Farmland makes up almost a third of the Chesapeake Bay watershed’s 64,000 square miles, so much of the restoration effort can be found on the roughly 83,000 farm operations in the region. At the ground level, it’s often staff from local soil and water conservation districts who work with farmers, offering technical advice, helping secure funding and seeing restoration projects through to completion.
In New York, the Otsego County Soil and Water Conservation District (SWCD) often leads farm tours to demonstrate some of the projects they help farmers implement to reduce pollution. Because of the coronavirus pandemic, they took their most recent farm tour virtual. This offered people from not only New York, but across the watershed, a unique look at some of the conservation efforts that is helping the state fight pollution. Because of the coronavirus pandemic, they took their latest farm tour virtual. This offered people from not only New York, but across the watershed, a unique look at some of the conservation efforts that is helping the state fight pollution.
Since 2010, for example, the Otsego County SWCD has helped farmers and other stakeholders to plant nearly 80 acres of riparian forest buffers—the streamside trees that filter pollution and otherwise protect waterways.
One of those buffers can be found at Beecher Farm in the town of Morris, where a line of spruce trees was first planted about fifteen years ago. Today, newly planted trees are still in their protective tubes, while the oldest trees stand straight and tall while shading Calhoun Creek, a classified trout stream.
Owner and operator Jim Beecher’s restoration efforts began soon after he purchased the farm with his parents in 2000. Along with the property he acquired its preexisting issues.
“The previous tenant had problems with manure from the heifer barn running into the stream,” Beecher said, during the virtual tour.
In 2001, Beecher was able to install a concrete pad to contain the manure, with funding from the U.S. Department of Agriculture’s Natural Resources Conservation Service (NRCS). In recent years, additional projects have included stream stabilization, fencing and manure storage. A sealed manure pit now stores up to 158,000 gallons, allowing Beecher to hold manure until it can be spread properly and absorbed by his crops later in the year—reducing pollution and saving him the expense of buying commercial fertilizer.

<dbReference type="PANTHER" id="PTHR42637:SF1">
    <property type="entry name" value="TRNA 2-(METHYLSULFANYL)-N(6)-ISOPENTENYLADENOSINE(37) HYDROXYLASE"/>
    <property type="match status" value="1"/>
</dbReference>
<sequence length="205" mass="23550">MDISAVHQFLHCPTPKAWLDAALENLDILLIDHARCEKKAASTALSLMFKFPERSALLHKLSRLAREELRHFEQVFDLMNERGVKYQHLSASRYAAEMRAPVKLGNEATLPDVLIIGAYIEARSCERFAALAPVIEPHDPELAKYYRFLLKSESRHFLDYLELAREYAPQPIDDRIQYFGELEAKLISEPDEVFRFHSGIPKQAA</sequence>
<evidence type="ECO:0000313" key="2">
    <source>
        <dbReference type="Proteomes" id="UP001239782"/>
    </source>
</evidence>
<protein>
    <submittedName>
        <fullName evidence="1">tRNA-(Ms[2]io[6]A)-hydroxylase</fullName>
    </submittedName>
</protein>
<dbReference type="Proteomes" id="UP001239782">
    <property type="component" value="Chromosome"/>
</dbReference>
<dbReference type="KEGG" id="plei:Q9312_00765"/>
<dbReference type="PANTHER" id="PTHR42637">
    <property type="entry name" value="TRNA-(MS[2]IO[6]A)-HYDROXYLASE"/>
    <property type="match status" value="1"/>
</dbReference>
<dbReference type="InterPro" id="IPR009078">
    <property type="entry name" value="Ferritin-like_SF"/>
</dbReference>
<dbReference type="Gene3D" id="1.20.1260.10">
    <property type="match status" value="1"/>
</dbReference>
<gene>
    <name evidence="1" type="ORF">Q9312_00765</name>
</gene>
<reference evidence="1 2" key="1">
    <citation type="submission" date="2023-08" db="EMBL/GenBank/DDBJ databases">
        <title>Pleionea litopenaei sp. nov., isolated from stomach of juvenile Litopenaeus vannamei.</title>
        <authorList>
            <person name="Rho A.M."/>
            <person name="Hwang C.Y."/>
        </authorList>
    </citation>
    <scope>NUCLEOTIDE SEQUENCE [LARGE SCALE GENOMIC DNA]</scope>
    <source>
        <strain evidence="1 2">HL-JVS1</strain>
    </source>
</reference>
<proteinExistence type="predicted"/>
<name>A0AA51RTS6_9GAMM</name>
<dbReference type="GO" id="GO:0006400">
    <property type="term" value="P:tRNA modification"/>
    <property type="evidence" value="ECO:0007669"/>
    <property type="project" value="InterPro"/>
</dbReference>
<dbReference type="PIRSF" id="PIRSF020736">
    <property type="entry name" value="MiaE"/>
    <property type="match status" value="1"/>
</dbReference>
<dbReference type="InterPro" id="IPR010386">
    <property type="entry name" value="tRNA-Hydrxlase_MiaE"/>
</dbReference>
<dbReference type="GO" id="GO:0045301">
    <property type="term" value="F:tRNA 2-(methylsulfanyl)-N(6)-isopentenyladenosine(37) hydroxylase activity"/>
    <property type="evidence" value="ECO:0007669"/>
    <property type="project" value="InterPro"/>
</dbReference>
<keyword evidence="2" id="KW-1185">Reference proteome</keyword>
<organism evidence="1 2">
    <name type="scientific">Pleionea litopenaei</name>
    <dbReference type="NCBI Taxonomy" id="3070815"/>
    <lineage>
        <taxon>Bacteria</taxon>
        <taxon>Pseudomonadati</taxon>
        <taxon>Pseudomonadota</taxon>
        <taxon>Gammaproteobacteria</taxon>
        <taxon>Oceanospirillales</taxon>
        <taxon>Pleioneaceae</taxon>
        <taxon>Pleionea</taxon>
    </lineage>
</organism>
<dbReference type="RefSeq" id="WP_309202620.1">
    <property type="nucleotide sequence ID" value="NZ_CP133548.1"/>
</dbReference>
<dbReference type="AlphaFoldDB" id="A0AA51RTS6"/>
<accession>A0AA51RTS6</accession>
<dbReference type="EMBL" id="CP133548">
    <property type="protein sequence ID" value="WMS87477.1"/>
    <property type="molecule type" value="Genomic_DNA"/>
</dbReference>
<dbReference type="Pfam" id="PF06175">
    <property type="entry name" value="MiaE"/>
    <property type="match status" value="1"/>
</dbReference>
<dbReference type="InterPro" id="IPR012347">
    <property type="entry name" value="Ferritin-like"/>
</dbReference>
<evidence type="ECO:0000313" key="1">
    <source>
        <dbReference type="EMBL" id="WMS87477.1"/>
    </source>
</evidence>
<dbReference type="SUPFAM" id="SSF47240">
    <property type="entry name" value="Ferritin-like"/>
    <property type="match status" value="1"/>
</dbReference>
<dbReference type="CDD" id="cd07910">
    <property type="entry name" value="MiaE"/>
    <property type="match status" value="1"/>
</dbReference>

“It’s actually brown gold, because it’s worth a lot of money, what’s sitting in that pit right there,” said Jeanine Harter, a soil conservation technician with NRCS.
The range of funding sources for projects at Beecher Farm includes NRCS’ Environmental Quality Incentive Program as well as the Upper Susquehanna Coalition, USDA’s Conservation Reserve and Enhancement Program and New York State Department of Agriculture and Markets’ non-point source control program.
Otsego County SWCD Manager Jordan Clements credited Beecher’s proactive approach to issues on the farm, which have included erosion and flooding.
“That’s why I like to show off this [farm], because we have such diverse funding sources and projects that were done here,” Clements said.
Clements said that economic factors can be an enticement for a farmer looking to install conservation practices. Saving soil from erosion is a benefit to crops, for example, and upgraded facilities make the operation more attractive if an owner is forced to sell.
“But by no means does that play a role in how we work with the farms,” Clements said. “Our only concern is the conservation end of it—maintaining the quality of soil and water here.”
They do have to plan ahead, however. A farm that is about to be retired permanently might not be as high of a conservation priority as one that is looking to grow.
While hard economic conditions have forced many dairies to go out of business, the investments at Beecher Farm have helped prepare it for the future.
“Over [the past] 20 years, there’s been a tremendous amount of best management practices that have been implemented on this farm to ensure the potential for future generations that will be able to operate this in an environmentally sound manner,” Harter said.